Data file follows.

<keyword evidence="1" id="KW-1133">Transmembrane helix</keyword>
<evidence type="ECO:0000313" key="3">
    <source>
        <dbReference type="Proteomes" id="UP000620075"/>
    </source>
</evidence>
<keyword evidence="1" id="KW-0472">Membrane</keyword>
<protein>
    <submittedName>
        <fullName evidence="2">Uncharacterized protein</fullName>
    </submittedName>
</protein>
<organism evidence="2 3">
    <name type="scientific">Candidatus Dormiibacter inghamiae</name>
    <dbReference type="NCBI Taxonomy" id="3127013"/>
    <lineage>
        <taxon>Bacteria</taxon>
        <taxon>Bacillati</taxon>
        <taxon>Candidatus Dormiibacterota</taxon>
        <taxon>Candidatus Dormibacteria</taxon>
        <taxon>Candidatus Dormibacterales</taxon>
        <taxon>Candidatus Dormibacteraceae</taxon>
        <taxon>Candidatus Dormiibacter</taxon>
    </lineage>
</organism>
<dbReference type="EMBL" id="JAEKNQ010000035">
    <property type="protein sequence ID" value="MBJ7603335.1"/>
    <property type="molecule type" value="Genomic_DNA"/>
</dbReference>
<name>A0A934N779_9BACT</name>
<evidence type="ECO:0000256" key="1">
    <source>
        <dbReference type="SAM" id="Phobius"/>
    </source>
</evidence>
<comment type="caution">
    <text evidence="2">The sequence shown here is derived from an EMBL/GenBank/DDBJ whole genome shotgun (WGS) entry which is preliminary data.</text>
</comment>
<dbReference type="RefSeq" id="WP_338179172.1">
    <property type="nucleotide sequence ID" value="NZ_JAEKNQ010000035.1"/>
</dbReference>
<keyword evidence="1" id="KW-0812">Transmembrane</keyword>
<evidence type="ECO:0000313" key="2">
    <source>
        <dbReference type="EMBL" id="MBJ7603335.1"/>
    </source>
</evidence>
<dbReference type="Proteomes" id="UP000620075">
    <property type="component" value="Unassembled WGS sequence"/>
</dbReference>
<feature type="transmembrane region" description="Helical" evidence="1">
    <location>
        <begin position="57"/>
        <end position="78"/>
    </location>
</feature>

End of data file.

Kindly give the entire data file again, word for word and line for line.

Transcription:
<keyword evidence="1" id="KW-1133">Transmembrane helix</keyword>
<evidence type="ECO:0000313" key="3">
    <source>
        <dbReference type="Proteomes" id="UP000620075"/>
    </source>
</evidence>
<keyword evidence="1" id="KW-0472">Membrane</keyword>
<protein>
    <submittedName>
        <fullName evidence="2">Uncharacterized protein</fullName>
    </submittedName>
</protein>
<organism evidence="2 3">
    <name type="scientific">Candidatus Dormiibacter inghamiae</name>
    <dbReference type="NCBI Taxonomy" id="3127013"/>
    <lineage>
        <taxon>Bacteria</taxon>
        <taxon>Bacillati</taxon>
        <taxon>Candidatus Dormiibacterota</taxon>
        <taxon>Candidatus Dormibacteria</taxon>
        <taxon>Candidatus Dormibacterales</taxon>
        <taxon>Candidatus Dormibacteraceae</taxon>
        <taxon>Candidatus Dormiibacter</taxon>
    </lineage>
</organism>
<dbReference type="EMBL" id="JAEKNQ010000035">
    <property type="protein sequence ID" value="MBJ7603335.1"/>
    <property type="molecule type" value="Genomic_DNA"/>
</dbReference>
<name>A0A934N779_9BACT</name>
<evidence type="ECO:0000256" key="1">
    <source>
        <dbReference type="SAM" id="Phobius"/>
    </source>
</evidence>
<comment type="caution">
    <text evidence="2">The sequence shown here is derived from an EMBL/GenBank/DDBJ whole genome shotgun (WGS) entry which is preliminary data.</text>
</comment>
<dbReference type="RefSeq" id="WP_338179172.1">
    <property type="nucleotide sequence ID" value="NZ_JAEKNQ010000035.1"/>
</dbReference>
<keyword evidence="1" id="KW-0812">Transmembrane</keyword>
<evidence type="ECO:0000313" key="2">
    <source>
        <dbReference type="EMBL" id="MBJ7603335.1"/>
    </source>
</evidence>
<dbReference type="Proteomes" id="UP000620075">
    <property type="component" value="Unassembled WGS sequence"/>
</dbReference>
<feature type="transmembrane region" description="Helical" evidence="1">
    <location>
        <begin position="57"/>
        <end position="78"/>
    </location>
</feature>